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Species Speyeria diana - Diana Fritillary - Hodges#4449

Diana - Speyeria diana - female Speyeria diana  - Speyeria diana - female Speyeria diana  - Speyeria diana - female male Diana - Speyeria diana - male Diana fritillary - Speyeria diana - male Diana Fritillary - Speyeria diana - female Diana Fritillary - Speyeria diana - male Speyeria diana? - Speyeria diana - male
Show images of: caterpillars · adults · both
Kingdom Animalia (Animals)
Phylum Arthropoda (Arthropods)
Subphylum Hexapoda (Hexapods)
Class Insecta (Insects)
Order Lepidoptera (Butterflies and Moths)
Superfamily Papilionoidea (Butterflies and Skippers)
Family Nymphalidae (Brush-footed Butterflies)
Subfamily Heliconiinae (Heliconians and Fritillaries)
Tribe Argynnini (Fritillaries)
Genus Speyeria (Greater Fritillaries)
Species diana (Diana Fritillary - Hodges#4449)
Hodges Number
Explanation of Names
Speyeria diana (Cramer, 1777)
Wingspan 9-11 cm.
A spectacularly dimorphic species. Males are brown with an orange border. Females are blue and black members of the Pipevine Swallowtail mimicry complex.
Southern Appalachian region, also Ozark Mountains - Map (MPG)
Rather local and rare.
Rich woods in mountains, valleys, and adjacent fields, edges.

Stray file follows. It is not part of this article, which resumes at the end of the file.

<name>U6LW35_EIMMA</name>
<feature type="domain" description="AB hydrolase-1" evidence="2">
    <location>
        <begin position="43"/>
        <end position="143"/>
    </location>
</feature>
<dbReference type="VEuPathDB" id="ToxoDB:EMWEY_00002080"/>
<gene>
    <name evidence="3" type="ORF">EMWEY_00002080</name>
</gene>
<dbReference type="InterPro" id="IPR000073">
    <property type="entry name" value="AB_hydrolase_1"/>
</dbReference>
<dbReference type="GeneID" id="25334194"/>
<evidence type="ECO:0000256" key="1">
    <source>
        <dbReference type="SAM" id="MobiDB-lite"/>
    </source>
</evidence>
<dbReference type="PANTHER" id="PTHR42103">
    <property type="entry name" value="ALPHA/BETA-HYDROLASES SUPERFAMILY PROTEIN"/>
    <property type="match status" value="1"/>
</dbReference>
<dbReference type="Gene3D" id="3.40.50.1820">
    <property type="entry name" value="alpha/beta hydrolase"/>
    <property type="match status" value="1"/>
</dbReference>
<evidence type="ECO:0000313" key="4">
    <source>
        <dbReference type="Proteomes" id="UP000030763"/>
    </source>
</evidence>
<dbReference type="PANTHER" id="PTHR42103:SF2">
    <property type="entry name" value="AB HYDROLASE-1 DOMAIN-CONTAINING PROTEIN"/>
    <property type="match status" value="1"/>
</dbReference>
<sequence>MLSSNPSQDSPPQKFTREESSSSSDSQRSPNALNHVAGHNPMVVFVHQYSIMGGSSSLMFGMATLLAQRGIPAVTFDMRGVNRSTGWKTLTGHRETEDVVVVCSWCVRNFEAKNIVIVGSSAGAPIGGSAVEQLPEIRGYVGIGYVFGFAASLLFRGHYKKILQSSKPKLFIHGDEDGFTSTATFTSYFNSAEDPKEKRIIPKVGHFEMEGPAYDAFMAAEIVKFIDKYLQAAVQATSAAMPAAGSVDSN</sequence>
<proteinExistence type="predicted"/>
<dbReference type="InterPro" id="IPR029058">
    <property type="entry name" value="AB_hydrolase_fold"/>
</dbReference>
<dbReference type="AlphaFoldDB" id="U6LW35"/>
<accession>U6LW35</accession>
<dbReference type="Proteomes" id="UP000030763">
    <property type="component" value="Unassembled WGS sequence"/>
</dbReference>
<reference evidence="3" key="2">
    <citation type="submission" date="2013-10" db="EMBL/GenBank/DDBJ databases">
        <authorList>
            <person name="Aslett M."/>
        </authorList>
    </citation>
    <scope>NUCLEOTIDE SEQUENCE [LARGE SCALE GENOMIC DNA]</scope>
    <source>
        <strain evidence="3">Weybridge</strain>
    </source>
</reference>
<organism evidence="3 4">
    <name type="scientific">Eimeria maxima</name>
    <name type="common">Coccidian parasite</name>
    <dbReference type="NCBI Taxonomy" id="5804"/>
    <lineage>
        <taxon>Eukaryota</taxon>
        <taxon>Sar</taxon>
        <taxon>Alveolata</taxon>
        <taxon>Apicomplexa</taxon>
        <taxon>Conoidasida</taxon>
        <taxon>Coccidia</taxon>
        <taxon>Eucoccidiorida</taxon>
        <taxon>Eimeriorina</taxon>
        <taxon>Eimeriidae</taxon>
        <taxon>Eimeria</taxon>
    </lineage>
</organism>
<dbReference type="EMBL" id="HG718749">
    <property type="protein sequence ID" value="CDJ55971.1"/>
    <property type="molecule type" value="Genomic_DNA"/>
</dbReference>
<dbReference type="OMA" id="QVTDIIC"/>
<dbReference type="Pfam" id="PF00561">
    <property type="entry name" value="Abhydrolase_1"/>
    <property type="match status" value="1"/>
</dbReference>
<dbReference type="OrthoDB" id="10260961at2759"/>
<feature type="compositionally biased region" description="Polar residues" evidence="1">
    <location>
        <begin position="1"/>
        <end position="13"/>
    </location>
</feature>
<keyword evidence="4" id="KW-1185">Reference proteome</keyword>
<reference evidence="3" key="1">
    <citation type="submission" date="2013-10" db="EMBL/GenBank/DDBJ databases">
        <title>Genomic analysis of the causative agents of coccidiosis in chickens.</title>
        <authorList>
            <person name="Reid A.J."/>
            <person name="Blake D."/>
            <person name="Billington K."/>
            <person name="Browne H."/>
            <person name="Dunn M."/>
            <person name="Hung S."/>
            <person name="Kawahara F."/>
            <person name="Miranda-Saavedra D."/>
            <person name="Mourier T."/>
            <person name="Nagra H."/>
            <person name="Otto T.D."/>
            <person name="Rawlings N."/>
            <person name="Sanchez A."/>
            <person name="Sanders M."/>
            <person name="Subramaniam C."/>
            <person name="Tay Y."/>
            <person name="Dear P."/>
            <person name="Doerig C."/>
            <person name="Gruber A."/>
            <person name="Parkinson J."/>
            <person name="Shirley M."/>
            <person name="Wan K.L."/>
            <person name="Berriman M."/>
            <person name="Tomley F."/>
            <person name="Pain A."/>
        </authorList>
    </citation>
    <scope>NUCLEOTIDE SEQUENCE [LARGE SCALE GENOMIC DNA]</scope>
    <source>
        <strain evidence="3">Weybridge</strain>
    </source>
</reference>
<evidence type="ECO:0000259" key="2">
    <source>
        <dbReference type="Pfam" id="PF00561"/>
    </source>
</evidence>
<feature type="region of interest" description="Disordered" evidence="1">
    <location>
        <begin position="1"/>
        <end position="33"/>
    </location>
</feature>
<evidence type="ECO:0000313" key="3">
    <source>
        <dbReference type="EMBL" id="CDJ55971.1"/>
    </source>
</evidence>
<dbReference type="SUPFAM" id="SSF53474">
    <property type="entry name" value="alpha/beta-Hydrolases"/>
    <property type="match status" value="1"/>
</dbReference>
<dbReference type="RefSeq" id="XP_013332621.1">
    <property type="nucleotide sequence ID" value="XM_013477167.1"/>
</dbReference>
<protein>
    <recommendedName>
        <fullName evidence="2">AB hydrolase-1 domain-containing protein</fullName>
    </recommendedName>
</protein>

Mid-June to September, one flight.
Larvae host on violets (Viola spp.)
Adults take nectar, other fluids, such as from dung.
Life Cycle
Eggs are laid on twigs, leaves, near hosplant, violets. (Female walks on the ground while ovipositing!) Caterpillars hatch and overwinter without feeding. The feed on fresh violet foliage in the spring.
Oklahoma considers this to be a "Species of Greatest Conservation Need" (SGCN) [cite:120795]
Print References
Brock (1)
Glassberg (2)
Scott (3)
Allen (4)
Works Cited
1.Butterflies of North America (Kaufman Focus Guides)
Jim P. Brock, Kenn Kaufman. 2003. Houghton Mifflin Co.
2.Butterflies Through Binoculars: The East
Jeffrey Glassberg. 1999. Oxford University Press.
3.The Butterflies of North America: A Natural History and Field Guide
James A. Scott. 1992. Stanford University Press.
4.The Butterflies of West Virginia and Their Caterpillars
Thomas J. Allen. 1998. University of Pittsburgh Press.